The Port of Rotterdam is often recognised for its digital transformation including automated operations and optical readers that can scan containers and transmit this information in real-time. At the Port of Mombasa, digital transformation is well underway but there is still a long way to go. To that point, some of the inefficiencies at the Port of Mombasa stem from poor information flow. Digitising the information flow will help, such as has been done at Rotterdam.


Processing inland-bound cargo at dry ports in Nairobi and Naivasha and using the SGR to transport that cargo from Mombasa should also improve efficiency and customer service. Although the SGR has helped to reduce the number of days for shipments to reach Nairobi, tariffs are still relatively high. Another challenge at the Port of Mombasa is that there are a great many stakeholders involved in operations and processes for cargo handling and clearance.

This complexity contributes to delays across the value chain. One of the improvements currently underway involves streamlining responsibilities amongst stakeholders so that everyone understands their roles, activities and target timelines, as well as implementing monitoring and evaluation processes that demonstrate whether the streamlining is as effective as intended.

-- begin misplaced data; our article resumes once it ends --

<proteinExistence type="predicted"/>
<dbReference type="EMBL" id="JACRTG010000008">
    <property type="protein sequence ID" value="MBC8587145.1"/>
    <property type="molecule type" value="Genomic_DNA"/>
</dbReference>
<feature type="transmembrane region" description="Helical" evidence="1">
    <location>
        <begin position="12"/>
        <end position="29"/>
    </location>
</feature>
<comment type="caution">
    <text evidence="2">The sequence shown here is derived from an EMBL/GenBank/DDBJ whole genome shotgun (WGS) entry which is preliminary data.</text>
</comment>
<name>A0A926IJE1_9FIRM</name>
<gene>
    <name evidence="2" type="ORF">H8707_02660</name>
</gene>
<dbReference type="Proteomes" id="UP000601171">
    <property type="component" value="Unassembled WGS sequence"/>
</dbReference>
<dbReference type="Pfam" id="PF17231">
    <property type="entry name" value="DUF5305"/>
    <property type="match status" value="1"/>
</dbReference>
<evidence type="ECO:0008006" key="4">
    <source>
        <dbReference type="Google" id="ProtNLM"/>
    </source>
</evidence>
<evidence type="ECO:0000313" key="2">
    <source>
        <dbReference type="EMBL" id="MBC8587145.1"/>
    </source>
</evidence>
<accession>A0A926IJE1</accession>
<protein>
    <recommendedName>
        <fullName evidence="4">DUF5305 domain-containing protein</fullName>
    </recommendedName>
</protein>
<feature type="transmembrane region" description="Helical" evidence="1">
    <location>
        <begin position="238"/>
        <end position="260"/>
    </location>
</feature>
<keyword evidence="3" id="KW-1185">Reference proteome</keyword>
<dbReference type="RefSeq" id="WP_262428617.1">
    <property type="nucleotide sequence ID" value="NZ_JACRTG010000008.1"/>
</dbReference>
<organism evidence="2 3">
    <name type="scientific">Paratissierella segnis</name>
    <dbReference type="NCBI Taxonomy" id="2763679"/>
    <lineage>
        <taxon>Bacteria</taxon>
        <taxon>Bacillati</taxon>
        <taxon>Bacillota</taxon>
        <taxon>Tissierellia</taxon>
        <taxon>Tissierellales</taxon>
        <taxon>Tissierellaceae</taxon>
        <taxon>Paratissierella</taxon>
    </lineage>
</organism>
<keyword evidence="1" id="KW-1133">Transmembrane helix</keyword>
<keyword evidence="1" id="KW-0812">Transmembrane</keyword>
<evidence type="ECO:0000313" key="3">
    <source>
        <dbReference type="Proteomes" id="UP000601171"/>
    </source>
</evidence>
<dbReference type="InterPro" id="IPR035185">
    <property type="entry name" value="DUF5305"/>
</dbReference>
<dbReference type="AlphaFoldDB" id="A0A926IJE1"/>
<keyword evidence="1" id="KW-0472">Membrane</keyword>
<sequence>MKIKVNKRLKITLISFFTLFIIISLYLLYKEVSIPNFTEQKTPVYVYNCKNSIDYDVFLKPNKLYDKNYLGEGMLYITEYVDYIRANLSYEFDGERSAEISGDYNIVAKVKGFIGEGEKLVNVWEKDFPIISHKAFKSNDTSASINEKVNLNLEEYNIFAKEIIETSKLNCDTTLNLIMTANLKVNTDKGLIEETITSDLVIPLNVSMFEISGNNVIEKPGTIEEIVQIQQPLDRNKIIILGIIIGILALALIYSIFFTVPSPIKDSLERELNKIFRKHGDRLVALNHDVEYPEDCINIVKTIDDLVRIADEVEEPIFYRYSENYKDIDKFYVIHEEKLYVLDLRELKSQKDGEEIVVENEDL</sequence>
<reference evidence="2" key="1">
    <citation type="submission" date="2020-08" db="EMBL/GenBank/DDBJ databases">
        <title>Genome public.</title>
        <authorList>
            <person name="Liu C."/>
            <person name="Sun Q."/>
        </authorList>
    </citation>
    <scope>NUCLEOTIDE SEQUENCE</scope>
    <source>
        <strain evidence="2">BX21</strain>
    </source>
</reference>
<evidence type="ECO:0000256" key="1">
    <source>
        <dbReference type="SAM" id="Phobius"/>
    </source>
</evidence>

Planned improvements will take time to realise value. In the meantime, shipping lines like Maersk have dedicated parallel staff on the ground at Kenya Ports Authority (KPA). These shipping lines have their own tally clerks who work alongside KPA staff to obtain a real-time recording of what’s happening at the port, all the way to the gate and onto the shipment’s final destination.


It is very expensive to run a shipping operation like this, and hopefully the changes underway at the Port of Mombasa will help to reduce such operational costs.

Beyond Mombasa, the development of Lamu into a regional port is expected to result in expanded transport and logistics along the Lamu Port-South Sudan-Ethiopia-Transport (LAPSSET) corridor as well as opportunities for the construction of rail, roads, airports, housing and utilities infrastructure.


However, since Djibouti is now serving some of the markets that the Lamu port would otherwise serve, the question is has demand for the Lamu port weakened in the long term? This has yet to be clarified convincingly. KPA is also developing the Kisumu port to allow bigger vessels to dock at the facility. Together with Kenya Railways plans to rehabilitate the old railway from Nakuru-Kisumu will make Trans-African highway a practical route thus facilitate regional trade.

In conclusion, there are many improvements underway that will improve the competitiveness of Kenya’s ports sector and related transport and logistics infrastructure. Improved agility, better planning and accurate benchmarking against other ports and developments in the ports industry will help. But the larger point is that ports only facilitate trade. Countries like Kenya still need to invest wisely to improve their balance of trade and the competitiveness of their exports, both in terms of cost of production including transport as well as value-addition.

Simon Mutinda

Partner,

PwC Kenya

Christine Chepkwony

Senior Associate,

PwC Kenya